The parameter values for w and ζ listed in Table 3 are derived from the best χ2 model fit of the dependence of the bidirectional reflectance on phase angle for the two FUV wavelength regimes. The error bars listed correspond to a 68% confidence level in the minimum χ2 method. The measured versus modeled I/J values are shown in Fig. 7.

3.2. Photometric correction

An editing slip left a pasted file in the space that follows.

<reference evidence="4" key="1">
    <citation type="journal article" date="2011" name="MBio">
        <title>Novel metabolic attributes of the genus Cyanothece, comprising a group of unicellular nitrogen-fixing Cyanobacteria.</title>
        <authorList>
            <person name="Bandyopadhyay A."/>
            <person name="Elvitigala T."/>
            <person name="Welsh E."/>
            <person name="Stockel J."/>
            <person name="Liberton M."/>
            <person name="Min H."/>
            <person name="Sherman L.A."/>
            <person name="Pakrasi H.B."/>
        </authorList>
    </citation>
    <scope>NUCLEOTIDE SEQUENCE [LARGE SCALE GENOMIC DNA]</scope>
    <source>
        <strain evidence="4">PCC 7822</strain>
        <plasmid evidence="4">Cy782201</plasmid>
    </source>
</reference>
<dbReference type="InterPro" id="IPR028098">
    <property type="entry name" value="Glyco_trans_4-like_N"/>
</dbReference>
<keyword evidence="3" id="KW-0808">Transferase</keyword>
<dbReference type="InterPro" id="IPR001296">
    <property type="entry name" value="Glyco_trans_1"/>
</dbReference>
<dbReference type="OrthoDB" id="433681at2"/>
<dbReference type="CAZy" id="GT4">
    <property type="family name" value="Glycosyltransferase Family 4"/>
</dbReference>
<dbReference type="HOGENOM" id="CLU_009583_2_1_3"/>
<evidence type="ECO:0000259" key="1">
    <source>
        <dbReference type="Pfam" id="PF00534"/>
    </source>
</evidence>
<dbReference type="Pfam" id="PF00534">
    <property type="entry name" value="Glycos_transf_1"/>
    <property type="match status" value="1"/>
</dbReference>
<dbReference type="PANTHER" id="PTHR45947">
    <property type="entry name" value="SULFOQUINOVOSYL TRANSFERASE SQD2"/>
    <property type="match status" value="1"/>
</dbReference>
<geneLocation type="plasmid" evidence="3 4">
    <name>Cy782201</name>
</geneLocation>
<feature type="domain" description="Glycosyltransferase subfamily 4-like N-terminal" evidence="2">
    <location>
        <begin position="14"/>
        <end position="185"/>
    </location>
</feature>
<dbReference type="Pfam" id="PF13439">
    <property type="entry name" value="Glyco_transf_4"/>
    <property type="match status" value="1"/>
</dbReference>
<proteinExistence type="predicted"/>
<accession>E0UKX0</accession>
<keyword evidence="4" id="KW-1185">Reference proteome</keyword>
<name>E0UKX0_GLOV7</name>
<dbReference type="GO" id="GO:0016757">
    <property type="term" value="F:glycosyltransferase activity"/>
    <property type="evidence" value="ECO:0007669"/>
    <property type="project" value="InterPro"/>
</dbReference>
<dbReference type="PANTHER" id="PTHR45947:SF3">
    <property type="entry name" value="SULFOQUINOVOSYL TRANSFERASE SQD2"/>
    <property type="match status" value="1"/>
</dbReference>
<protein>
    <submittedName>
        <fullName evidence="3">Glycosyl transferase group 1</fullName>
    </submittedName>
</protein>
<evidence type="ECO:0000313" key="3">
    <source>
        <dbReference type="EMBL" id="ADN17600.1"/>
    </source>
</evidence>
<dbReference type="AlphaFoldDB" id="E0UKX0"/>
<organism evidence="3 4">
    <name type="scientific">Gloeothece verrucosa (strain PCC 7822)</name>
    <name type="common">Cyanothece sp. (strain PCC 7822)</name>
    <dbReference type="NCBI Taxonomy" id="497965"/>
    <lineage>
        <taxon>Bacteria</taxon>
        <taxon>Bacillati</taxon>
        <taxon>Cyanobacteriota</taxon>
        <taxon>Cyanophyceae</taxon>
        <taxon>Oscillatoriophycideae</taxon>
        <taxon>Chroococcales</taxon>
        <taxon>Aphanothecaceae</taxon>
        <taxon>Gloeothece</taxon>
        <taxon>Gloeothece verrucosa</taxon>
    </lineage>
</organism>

Following Clark et al. (2002), the formulation for applying the photometric correction (i, e, and g all equal to 0°) to the bidirectional reflectance is: (6)where rfit is the reflectance modeled substituting the values of w and ζ reported in Table 3 into Eq. (2). In Fig. 8a, the broadband averaged bidirectional reflectance measurements (I/J) from Fig. 6 are plotted with wavelength and are photometrically corrected in Fig. 8b. The photometric correction brings all of the data to a higher absolute value of I/J, removes the clear phase dependence trend visible in Fig. 5, and achieves consistency across the data set within the error bars. The propagated error bars on the overall photometric correction include the errors on the observed measurements of I/J and the derived errors on w and ζ, and are around 15%. Inherent to the data (e.g., Figs. 5 and 8a) but not quantified prior to applying the photometric correction, a blue slope is seen in Fig. 8b. A measure of that spectral slope, i.e., the amount of change in the bidirectional reflectance across wavelength range, results in a value of 63% per 1000 Å at zero phase in the FUV wavelength region between 1425 Å and 1800 Å. This is considered to be blue sloped because of the decrease with increasing wavelength and is consistent with the derived values of the single scattering albedo, w, which also decreases from 14251525 Å to 17001800 Å (Table 3). While a blue slope may be suggestive of water ice on the surface in this finite FUV region as seen in the laboratory (Hapke et al. 1981; Wagner et al. 1987), using Hapke modeling as in Hendrix & Hansen (2008) it has also been shown that the water ice spectrum is expected to have a red slope at these wavelengths due to the location of the edge of the FUV cut-off if water ice were present. Therefore, the FUV blue slope alone is inconclusive with respect to the presence of water ice. It is noteworthy that the blue slope and its magnitude is comparable to that seen in the bidirectional reflectance of ice tholin presented in Hendrix & Hansen (2008). In future analyses, we will look to higher spatial resolution data to search for any spectral evidence of absorption bands that can be better attributed to water ice.